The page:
Saturday, September 25, 2010

Where the supernatural get a bit less super...

Note:  Changeless is the sequel to Soulless.  If you haven’t read it already, check out my review of Soulless here. Otherwise, read on!

Alexia Maccon, nee Tarabotti, has had quite the change of fate.  She was put on the shelf at 13 by a mother who didn’t want the expense of having a coming-out for a daughter who was clearly too bold, too intelligent and, worst of all, too Italian.  Her father died when she was young, leaving her to be raised by a flaky mother who had two daughters with her new husband, who she clearly prefers.  And she was born without a soul.  

Lord Maccon seems to have found this to be exactly what he wants in a wife, and by the end of Soulless, they’ve had the wedding of the season, seeing as Lord Maccon is the Alpha of London’s werewolf pack.  Now, there’s an epidemic of the supernatural not being quite as supernatural as they used to be, in the second book of the Parasol Protectorate, Changeless.

Throughout the countryside, vampires and werewolves are becoming human again.  It generally doesn’t last long, but for a person who has lived for centuries, the idea of aging and dying in a few short decades is enough to put one on edge.  It’s as if Alexia’s powers were strong enough to engulf a whole city.  So, of course, they blame her.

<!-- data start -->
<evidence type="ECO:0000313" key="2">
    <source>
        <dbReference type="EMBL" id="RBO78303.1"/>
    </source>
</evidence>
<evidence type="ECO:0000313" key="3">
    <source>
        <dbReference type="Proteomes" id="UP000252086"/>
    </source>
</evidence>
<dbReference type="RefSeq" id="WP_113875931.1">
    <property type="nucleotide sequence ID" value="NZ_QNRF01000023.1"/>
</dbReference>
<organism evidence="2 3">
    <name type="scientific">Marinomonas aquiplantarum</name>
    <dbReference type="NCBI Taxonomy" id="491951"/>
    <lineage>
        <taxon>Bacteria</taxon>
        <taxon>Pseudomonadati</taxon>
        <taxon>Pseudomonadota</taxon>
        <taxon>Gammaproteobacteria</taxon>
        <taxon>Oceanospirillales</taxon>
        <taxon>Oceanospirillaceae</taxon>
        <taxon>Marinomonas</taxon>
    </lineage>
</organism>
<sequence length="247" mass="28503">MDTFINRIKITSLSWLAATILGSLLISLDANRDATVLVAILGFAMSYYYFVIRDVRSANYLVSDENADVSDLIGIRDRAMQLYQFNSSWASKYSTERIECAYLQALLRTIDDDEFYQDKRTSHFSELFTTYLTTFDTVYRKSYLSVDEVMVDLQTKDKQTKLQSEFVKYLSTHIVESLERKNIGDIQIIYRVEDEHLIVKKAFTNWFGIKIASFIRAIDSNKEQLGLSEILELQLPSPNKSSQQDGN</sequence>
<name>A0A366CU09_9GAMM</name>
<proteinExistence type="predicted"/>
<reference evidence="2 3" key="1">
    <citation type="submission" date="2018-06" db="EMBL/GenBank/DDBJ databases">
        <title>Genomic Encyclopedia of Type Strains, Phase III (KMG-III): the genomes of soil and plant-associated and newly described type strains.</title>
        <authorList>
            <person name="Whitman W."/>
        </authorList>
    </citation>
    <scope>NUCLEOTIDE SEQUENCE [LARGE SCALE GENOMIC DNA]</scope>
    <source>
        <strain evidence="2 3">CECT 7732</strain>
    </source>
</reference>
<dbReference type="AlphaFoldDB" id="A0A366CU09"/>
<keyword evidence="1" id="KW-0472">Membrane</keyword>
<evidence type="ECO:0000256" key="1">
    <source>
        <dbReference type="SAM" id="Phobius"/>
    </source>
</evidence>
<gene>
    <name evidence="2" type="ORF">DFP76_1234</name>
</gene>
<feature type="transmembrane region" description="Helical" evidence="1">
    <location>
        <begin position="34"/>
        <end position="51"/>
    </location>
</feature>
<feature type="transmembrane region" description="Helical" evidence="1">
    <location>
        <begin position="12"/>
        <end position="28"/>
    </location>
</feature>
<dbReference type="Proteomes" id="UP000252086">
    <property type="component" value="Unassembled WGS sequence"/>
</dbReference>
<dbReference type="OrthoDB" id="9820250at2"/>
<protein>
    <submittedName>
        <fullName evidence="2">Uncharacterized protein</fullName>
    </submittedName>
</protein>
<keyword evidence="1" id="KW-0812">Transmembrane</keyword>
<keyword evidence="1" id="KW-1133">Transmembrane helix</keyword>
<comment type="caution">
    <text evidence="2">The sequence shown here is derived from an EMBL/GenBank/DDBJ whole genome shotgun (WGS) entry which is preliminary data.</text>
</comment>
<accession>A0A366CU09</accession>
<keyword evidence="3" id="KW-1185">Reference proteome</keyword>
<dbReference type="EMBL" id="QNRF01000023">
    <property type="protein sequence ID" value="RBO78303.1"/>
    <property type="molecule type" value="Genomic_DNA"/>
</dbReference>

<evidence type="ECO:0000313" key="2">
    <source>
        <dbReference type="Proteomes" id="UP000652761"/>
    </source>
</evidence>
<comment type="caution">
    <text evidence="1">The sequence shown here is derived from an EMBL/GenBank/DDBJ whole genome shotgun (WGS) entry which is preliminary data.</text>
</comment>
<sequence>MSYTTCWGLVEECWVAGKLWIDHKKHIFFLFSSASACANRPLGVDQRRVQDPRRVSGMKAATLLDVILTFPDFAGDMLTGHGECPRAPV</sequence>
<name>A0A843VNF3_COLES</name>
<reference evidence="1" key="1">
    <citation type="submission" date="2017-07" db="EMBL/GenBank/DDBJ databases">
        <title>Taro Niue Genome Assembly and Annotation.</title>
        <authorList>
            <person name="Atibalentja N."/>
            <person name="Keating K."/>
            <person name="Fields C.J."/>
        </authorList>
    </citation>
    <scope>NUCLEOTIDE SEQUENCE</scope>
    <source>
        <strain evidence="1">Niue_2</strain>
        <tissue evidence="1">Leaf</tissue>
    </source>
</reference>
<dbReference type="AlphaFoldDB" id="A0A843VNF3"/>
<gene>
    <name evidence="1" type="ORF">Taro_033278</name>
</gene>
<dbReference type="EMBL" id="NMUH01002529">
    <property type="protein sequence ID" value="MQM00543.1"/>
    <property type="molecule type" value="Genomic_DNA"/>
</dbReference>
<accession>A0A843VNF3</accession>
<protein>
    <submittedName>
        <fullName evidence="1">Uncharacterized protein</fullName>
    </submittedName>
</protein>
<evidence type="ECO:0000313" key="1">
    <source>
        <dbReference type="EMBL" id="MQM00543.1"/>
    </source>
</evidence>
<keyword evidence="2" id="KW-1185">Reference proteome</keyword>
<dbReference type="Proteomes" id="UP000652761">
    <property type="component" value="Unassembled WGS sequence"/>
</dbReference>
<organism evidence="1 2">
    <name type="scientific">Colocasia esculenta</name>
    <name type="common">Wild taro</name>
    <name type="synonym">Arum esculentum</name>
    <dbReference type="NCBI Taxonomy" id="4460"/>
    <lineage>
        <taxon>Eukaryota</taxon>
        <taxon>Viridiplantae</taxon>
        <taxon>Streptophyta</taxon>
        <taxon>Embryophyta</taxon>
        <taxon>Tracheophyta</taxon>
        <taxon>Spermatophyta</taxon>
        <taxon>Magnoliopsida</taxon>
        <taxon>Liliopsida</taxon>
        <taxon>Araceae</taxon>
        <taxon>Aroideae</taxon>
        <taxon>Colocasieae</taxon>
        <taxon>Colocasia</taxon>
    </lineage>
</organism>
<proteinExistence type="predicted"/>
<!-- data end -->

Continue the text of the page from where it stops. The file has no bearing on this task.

The problem is even more pronounced at Lord Maccon’s old pack, back in Scotland.  It’s been quite a while, and they simply aren’t turning back from human to werewolf.  Now, that isn’t quite as big a problem for the werewolves as for the vampires.  Werewolves see being a supernatural as more of a curse, while vampires don’t.  But it’s still something that needs to be addressed, so Lord Maccon heads up there to check it out.

Not one to be left behind, Alexia forms something of a posse, including one of her sisters, Ivy Hisselpenny, and her maid.  They hop on a dirigible and head out to Scotland, to see if they can discover what’s going on.

More of an adventure story than the first book in the series, many of the old tropes carry through.  Bits of Victorian mannerisms and style are explained to be inspired by the supernatural, the obsession with Egypt is incorporated, and even more fascinating steampunkery is included.  The extra action is certainly appreciated, and keeps it from being stuffier than it could have been otherwise.  And, of course, Miss Ivy Hisselpenny is the best kind of friend someone as serious as Alexia could have.

Highs:  Interplay between characters, Steampunk tech

Lows:  A bit shallow, but it’s all in good fun

Verdict:  Another fun trip through Victorian Europe

Further Reading:  Blameless, Pride and Prejudice and Zombies

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